Presentation #402.04 in the session Microlensing.
The gravitational lensing is a phenomenon in which the way light travels changes around the gravitational source due to the distortion of space and time due to gravity explained by the general theory of relativity. When the gravity source (hereinafter called lens) is a galaxy or a cluster of galaxies, the phenomenon that the background body (hereinafter called source) is divided or distorted has been confirmed. When the lens is a low mass such as a star or a planet, it is generally difficult to resolve the image of the source because the effect of space-time distortion is small. However, it can be confirmed as a magnification of the source star.
When the lens is a single star, the time variation of the brightness of the source star is symmetrical, but if there is a companion, the light of source is secondarily magnified by the gravity of the companion, and an anomaly appears. Planetary exploration by the gravitational microlensing method utilizes this magnification that occurs when the lens passes in front of the source star. Planetary exploration by the gravitational microlensing method uses only the light from the source star and does not use the light of the host star or planet that is the lens bodies. Therefore, there is an advantage that it is possible to discover planets far from the earth and free floating planets that revolve directly in the galaxy.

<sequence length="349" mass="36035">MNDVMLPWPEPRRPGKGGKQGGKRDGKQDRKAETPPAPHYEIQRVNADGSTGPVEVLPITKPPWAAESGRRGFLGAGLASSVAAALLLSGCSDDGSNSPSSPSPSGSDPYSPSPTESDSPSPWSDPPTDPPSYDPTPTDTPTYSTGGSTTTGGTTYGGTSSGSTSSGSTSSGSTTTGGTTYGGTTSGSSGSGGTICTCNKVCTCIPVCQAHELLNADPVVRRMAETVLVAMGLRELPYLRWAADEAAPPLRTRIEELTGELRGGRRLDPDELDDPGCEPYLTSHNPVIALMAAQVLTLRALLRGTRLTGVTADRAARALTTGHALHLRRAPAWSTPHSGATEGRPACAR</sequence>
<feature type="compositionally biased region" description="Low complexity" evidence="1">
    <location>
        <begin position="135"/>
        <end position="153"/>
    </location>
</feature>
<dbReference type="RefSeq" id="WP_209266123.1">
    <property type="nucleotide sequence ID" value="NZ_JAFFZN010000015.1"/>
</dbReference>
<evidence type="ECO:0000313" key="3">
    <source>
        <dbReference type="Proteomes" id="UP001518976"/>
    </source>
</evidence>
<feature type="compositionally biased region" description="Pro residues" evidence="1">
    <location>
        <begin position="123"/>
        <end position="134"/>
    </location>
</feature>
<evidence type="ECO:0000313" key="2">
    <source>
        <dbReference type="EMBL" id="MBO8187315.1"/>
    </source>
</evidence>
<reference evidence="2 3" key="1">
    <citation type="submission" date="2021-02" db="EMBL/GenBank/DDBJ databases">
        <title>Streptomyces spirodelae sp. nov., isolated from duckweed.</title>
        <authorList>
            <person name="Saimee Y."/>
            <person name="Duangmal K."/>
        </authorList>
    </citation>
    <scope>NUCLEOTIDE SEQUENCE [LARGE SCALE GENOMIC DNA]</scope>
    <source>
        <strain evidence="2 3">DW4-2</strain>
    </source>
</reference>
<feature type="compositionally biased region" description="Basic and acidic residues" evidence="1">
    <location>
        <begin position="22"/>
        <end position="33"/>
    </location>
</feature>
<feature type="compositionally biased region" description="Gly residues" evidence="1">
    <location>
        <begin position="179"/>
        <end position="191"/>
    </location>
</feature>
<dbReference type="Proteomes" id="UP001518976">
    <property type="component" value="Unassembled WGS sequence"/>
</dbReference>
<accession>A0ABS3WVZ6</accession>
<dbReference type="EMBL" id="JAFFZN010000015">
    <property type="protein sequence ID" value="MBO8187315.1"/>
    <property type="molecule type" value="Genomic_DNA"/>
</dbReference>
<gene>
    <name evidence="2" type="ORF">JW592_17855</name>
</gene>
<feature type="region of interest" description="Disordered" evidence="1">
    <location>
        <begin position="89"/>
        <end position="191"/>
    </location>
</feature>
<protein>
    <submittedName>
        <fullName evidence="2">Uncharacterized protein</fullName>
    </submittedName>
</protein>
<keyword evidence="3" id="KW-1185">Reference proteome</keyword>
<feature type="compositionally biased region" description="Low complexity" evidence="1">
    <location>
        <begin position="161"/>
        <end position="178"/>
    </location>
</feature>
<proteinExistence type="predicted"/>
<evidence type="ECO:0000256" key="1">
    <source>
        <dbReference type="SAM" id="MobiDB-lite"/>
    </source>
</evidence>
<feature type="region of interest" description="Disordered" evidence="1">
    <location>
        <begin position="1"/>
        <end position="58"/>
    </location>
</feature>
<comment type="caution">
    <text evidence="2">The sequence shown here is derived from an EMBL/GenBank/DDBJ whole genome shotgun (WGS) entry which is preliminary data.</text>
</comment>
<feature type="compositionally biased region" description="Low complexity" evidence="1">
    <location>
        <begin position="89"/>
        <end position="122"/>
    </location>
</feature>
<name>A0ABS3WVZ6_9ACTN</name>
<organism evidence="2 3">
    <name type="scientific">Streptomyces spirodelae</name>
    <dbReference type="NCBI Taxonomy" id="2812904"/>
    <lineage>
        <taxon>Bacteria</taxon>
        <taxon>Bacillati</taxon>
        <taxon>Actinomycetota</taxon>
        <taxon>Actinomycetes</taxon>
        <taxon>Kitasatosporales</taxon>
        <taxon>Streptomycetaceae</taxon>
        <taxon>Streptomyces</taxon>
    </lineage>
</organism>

We report on the analysis of the microlensing event OGLE-2019-BLG-0825. This event has been labeled as a planetary event by preliminary modeling. From detailed analysis, we find non-negligible residuals from the best-fit static binary-lens model exists. We detect xallarap effect with ~5.5 days that can fit the residuals very well and significantly improves χ2 values in all data sets. On the other hand, by introducing the xallarap effect, we find that binary-lens parameters like q and s cannot be constrained well, i.e. various binary-lens models are possible. However, we also find the parameters for the source system like the orbital period and xallarap amplitude are consistent between all the possible models. We conclude that the source system consists of a main-sequence star (M-dwarf or K-dwarf) orbited by a low-mass companion (M-dwarf or brown dwarf) with P ~ 5.5 days and a ~ 0.06 AU. This analysis first demonstrates that xallarap effect with short periods can affect binary-lens parameters in planetary events.